Wednesday, April 6, 2016

Hunter-Gatherers in Morillo’s Tri-Sectoral History: Part 1

Rhinoceroses, ca. 32,000 years old, Chauvet Cave, France

V AST time scales can be easier to comprehend if they are spoken of in terms of human generations as well as in terms of years. So in discussing hunter-gatherers, this post will supplement historian Stephen Morillo’s dates.

Thus about 6500 fathers ago, or as Stephen Morillo puts it, 200,000 years ago, anatomically modern humans, Homo sapiens, first appeared on the earth. Morillo makes that statement in his 2014 textbook, Frameworks of World History.  The latter is the first such work to focus systematically on the changing nature of the three-way relationship between politics, economics, and culture throughout the whole course of human history.

Near the beginning of the book, where Morillo discusses hunter-gatherers and human origins, he suggests that out of the 200,000 years during which Homo sapiens have existed, the first 130,000 (or about 4200 generations) never witnessed many more than 10,000 of us alive on the earth at one time. (pp.13, 20)  During that long span, Homo sapiens did not create art, play music, bury their dead, or possess self-consciousness, Morillo writes. They lacked a symbolic culture and language as we know it, and lived in a form of awareness that was in some sense more concrete. (p.14)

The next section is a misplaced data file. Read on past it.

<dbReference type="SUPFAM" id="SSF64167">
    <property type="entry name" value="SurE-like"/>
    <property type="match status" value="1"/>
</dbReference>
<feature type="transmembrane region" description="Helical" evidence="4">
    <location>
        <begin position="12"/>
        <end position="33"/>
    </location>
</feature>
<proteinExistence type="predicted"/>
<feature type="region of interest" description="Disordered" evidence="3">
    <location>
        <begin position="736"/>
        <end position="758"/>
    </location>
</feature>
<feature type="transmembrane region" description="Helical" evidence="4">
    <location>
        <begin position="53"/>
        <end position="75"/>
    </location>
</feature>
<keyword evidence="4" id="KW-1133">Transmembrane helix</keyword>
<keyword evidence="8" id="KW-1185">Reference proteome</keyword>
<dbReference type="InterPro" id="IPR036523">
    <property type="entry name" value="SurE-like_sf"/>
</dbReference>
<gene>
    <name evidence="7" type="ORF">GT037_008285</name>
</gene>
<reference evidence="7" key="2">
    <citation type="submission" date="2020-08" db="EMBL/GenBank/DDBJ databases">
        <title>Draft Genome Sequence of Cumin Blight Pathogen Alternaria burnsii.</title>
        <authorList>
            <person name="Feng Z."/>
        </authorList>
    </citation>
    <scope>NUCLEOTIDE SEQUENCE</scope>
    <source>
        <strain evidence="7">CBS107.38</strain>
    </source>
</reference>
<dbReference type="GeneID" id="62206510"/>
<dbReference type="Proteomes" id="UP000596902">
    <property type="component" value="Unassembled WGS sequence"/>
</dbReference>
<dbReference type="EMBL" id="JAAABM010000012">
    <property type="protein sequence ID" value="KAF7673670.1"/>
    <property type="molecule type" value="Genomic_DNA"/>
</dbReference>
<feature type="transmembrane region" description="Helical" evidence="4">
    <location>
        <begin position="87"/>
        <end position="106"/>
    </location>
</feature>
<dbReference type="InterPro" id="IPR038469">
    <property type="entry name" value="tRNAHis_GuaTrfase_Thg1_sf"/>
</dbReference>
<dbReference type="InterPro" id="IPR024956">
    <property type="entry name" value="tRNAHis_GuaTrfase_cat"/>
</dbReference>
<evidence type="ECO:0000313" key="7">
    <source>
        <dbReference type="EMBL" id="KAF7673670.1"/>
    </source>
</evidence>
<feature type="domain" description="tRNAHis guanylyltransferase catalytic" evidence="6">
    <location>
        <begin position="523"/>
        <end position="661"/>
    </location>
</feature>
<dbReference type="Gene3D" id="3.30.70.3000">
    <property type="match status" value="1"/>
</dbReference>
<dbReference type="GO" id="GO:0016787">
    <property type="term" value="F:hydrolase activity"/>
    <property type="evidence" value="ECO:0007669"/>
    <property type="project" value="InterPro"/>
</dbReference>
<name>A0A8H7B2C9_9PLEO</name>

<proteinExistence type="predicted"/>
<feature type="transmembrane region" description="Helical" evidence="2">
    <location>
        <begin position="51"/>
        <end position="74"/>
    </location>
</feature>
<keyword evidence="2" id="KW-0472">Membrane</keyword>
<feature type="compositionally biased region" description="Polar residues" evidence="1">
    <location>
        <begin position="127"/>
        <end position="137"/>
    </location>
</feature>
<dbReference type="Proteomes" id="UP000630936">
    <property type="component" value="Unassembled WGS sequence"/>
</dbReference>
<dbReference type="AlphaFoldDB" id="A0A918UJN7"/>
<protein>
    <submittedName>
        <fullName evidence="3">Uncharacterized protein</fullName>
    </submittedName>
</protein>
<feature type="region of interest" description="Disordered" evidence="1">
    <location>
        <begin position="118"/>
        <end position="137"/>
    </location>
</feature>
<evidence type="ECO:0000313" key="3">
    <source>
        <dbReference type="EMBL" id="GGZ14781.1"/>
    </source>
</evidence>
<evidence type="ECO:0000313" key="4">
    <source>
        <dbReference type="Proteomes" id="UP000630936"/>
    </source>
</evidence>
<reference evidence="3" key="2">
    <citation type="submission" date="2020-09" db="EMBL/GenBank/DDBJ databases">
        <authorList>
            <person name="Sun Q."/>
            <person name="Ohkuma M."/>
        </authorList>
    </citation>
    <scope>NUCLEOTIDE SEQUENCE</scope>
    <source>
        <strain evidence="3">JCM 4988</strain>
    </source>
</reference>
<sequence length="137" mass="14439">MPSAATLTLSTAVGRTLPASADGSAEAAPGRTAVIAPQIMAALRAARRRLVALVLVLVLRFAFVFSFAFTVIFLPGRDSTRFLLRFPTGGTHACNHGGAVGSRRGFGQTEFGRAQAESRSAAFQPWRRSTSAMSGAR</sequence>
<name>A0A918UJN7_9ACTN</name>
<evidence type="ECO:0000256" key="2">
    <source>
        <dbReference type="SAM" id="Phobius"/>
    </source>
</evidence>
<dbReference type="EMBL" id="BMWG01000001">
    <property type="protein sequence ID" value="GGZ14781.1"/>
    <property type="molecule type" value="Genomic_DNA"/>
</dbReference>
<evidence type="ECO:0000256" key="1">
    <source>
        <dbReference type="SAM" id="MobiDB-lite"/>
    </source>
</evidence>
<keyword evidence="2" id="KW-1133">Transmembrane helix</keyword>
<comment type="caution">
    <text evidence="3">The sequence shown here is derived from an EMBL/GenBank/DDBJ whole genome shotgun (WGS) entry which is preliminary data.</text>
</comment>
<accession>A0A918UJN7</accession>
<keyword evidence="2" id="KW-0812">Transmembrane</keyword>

Then about 2300 generations ago (70,000 years ago), a cognitive linguistic revolution made symbolic culture and self-consciousness possible, along with an inventiveness that permitted rapid population growth and enabled Homo sapiens to begin spreading out of Africa to many other parts of the earth over a period of tens of thousands of years.

From the point when Homo sapiens first appeared 200,000 years ago, up to about 20,000 years ago (or 650 generations ago), the largest societies, according to Morillo, were small bands that consisted of as many as eighty people but sometimes amounted to only a single nuclear family. Such bands generally remained on the move to follow and hunt herds, and to gather wild foods. (pp. 21, 24, 31)

From Morillo’s perspective, how did culture, economic life, and political life generally function within these pre-historic hunter-gatherer bands?

Part 2 of this series of posts will look at that.

No comments:

Post a Comment